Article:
American Truck Simulator Reviews
SCS Software's series has its grand homecoming, and a slim initial release doesn't quite hold back its measured majesty.
A great start, but American Truck Simulator will really begin to take shape when more states and trucks are added.
American Truck Simulator is comfortingly more of the same
So, while it may not be possible to go from Phoenix, Arizona all the way to Tacoma, it is possible to go from Oakland to Sactown, the Bay Area and back down. And that's just fine.
American Truck Simulator may seem a little bare right now, with just two states and three trucks, so it's hard to recommend to newcomers over the sublime Euro Truck Simulator 2. That said, those that enjoyed hauling in Europe will no doubt find enjoyment on the other side of the pond, with new cargo awaiting them and new cities to explore.
There aren't many games out there that I'd spend several hours creating a Spotify playlist for. But American Truck Simulator scratches the exact same itch that Elite: Dangerous does. While they're vastly different games, both evoke a sense of the wide open road, of the perfect road trip. Both give you freedom and put you in control of your own destiny and your own direction. Both are ridiculously compelling and they let you set your own pace.
American Truck Simulator remains an authentic and gratifying production, one of the few simulators out there still worthy of positive attention.
American Truck Simulator is my game of the year. Again. If we get more states in 2017, it almost certainly will be my game of the year then, too.
American Truck Simulator is a simulation of driving a truck across America, and while it can claim many successes in terms of mechanical authenticity, its most effective simulation is state of mind. That zen-like focus and calm of driving, when every other worry evaporates from your mind. Only the road. Only the music. The music and the road as one.
American Truck Simulator, like the rest of the Truck Simulator series, is polished and entertaining. It's smaller than Euro Truck Simulator 2; it feels more like a foundation than a full game. No matter, the low price tag and addictive simulator gameplay make it a joy to go trucking through famous American cities like San Francisco and Las Vegas. American Truck Simulator is easy to recommend to series fans and newcomers alike, especially knowing that more content is on the way.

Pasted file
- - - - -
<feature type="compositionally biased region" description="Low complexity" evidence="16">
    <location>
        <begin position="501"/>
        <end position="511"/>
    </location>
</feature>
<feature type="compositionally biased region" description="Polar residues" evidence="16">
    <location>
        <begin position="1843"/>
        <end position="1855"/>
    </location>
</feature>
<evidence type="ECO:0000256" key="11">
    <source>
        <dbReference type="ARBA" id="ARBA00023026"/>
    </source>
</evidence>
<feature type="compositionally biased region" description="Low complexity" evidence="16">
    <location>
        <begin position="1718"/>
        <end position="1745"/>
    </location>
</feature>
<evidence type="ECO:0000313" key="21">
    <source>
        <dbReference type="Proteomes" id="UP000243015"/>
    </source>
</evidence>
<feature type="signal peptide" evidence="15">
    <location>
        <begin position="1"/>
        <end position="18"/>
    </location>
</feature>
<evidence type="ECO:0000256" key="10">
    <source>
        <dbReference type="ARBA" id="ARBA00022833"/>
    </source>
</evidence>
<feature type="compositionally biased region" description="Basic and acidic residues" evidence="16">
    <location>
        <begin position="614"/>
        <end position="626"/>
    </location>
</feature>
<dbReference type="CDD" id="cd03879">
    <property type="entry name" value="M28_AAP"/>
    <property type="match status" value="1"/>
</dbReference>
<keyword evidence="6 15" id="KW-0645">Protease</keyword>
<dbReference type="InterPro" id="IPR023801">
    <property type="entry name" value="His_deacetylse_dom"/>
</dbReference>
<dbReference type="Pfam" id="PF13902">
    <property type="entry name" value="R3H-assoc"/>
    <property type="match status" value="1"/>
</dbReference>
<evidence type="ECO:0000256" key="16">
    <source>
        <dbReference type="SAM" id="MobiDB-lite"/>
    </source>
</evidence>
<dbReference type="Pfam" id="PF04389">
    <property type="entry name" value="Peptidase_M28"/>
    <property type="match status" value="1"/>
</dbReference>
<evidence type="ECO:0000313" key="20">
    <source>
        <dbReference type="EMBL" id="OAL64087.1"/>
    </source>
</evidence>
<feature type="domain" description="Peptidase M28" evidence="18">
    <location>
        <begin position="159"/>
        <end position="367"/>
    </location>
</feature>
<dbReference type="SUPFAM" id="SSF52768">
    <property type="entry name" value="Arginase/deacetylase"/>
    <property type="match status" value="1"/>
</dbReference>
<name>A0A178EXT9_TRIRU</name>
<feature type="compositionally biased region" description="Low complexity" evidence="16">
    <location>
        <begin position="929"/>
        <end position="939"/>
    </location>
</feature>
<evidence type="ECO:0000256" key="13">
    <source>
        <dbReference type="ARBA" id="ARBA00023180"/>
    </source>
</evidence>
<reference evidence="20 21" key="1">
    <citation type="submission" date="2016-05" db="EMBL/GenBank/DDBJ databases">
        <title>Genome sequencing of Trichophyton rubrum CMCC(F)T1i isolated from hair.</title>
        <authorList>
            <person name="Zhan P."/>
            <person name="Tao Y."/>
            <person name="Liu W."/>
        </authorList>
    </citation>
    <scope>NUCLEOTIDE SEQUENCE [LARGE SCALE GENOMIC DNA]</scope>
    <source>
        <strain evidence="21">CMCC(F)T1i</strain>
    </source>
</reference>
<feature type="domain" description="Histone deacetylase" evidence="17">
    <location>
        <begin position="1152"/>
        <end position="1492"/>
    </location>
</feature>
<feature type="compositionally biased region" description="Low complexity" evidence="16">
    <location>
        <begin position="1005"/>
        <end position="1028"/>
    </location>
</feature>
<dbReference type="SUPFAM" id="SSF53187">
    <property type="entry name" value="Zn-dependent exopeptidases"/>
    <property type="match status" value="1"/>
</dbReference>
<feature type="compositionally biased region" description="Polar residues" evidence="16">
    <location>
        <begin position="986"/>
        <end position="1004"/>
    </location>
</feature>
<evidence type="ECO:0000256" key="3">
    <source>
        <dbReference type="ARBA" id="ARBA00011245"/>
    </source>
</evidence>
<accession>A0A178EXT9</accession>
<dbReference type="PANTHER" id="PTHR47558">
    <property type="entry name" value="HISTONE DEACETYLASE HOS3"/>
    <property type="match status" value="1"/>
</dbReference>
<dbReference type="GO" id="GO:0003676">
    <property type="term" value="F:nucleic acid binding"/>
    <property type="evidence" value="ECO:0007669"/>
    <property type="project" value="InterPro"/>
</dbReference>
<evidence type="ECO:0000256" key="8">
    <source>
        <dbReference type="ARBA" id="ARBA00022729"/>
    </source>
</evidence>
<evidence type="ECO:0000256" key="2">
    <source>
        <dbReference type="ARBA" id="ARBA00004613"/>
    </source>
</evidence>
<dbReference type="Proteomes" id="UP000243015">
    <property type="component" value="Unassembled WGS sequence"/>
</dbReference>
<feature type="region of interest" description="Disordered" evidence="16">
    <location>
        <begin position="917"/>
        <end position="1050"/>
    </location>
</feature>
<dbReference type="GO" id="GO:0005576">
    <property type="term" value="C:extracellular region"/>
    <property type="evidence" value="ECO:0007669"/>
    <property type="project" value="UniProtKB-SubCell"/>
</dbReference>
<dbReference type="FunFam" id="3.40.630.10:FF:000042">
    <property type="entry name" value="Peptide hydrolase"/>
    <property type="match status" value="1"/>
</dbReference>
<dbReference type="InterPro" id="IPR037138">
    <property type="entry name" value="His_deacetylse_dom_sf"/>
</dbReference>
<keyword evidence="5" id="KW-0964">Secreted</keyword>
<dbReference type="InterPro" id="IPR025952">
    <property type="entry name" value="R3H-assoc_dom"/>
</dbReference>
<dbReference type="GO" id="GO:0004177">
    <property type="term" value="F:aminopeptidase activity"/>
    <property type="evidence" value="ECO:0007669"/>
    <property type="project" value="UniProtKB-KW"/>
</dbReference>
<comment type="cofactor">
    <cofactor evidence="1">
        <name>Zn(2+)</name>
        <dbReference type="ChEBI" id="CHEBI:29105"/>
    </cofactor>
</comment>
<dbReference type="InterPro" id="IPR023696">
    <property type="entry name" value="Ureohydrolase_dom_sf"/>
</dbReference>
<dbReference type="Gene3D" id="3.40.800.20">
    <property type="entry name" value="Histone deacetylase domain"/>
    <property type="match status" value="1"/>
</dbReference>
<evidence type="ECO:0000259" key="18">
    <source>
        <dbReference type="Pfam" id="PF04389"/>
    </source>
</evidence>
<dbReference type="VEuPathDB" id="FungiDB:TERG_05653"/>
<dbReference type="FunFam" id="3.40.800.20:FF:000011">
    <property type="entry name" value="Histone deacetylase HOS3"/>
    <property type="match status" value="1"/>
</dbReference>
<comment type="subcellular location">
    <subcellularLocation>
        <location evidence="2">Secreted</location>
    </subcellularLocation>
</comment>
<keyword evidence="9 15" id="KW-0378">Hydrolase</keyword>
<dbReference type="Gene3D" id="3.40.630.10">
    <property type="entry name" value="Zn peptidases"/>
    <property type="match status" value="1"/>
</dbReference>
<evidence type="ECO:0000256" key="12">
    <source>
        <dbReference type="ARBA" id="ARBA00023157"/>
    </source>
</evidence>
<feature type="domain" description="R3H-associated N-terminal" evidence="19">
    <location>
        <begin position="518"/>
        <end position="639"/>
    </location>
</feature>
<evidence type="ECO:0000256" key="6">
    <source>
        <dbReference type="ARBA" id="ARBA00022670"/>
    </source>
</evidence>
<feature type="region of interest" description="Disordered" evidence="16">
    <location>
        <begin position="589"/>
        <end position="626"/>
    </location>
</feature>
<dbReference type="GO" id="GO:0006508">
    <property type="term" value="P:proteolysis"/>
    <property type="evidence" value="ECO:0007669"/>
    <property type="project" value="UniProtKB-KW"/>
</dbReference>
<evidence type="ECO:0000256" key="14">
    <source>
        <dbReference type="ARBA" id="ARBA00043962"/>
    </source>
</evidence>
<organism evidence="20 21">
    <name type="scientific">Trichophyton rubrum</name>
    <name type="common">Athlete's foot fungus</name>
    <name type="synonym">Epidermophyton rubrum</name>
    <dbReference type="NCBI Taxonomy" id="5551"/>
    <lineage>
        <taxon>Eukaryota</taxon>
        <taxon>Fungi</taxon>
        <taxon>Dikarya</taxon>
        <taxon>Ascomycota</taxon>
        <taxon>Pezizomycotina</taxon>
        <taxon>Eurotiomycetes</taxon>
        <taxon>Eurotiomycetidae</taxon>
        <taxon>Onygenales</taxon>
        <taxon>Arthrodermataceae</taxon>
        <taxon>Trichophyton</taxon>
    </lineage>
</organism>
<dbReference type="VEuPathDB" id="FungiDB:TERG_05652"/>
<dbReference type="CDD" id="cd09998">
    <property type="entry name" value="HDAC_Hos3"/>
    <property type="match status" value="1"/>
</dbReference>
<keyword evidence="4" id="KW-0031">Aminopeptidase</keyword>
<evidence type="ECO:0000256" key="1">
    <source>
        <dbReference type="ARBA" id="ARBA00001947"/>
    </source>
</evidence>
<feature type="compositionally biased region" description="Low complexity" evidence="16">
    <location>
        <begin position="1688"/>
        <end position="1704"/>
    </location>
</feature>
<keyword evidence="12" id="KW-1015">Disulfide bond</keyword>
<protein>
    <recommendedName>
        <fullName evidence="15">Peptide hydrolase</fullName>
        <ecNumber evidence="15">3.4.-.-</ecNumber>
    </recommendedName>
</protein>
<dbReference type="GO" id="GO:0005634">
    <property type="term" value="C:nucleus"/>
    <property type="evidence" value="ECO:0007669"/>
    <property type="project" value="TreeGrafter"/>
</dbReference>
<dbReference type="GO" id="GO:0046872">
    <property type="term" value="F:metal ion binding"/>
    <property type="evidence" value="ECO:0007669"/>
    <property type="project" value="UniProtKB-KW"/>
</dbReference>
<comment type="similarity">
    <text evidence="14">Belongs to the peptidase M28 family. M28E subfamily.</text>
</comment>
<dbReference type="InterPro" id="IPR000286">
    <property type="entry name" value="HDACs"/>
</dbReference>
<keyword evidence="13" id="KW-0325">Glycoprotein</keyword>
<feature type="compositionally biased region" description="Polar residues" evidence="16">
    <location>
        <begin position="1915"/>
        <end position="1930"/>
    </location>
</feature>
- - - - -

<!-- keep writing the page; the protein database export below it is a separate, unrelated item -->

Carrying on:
Few games attempt to channel the myths of the open road, the feeling of going nowhere in particular much too fast.
The game has realism written all over it. You steer, accelerate, reverse, use headlights, set the headlights, rest when tired, pay fines from the police, and much more.
Live the dream... jump in your big rig and travel all over the countryside.
American Truck Simulator is a great game for listening to podcasts while driving around a virtual simulacrum of Nevada and California. It has some flaws, but the overall presentation was fantastic and very enjoyable.
While a little more realism would make American Truck Simulator more fun, paradoxical as that may sound, there's no escaping how fantastically playable it is.
What's here I wholeheartedly admit is fantastic, but we find ourselves in a Street Fighter V-esque situation where we're waiting for the full package. The budget pricing for American Truck Simulator goes a long way to assuaging these fears, and there's still potential for dozens of hours of gameplaying for aspiring truckers. On a personal level I'd be tempted to wait and see how this shakes out - will you have to buy every state? What if I buy New Jersey, will I have to buy every state in between there and Nevada to do a long haul? What about Canada and Mexico? There's a lot of unanswered questions, but provided SCS Software remains true to its word, you're guaranteed to having a trucking good time.
American Truck Simulator offers a decent big rig experience for an agreeable price, but it's underwhelming if you consider the existence of ETS2.
Driving is inefficient, extortionate, and most people are garbage at it, including myself. I couldn't comprehend why anyone would endorse the lie of the open road. American Truck Simulator reflected the anxious reality, but also allowed me to appreciate the grandeur of it all.
If you bought ETS2 as a bit of a lark, like I did, and were thoroughly sucked in by it, as I was, then you should absolutely get American Truck Simulator.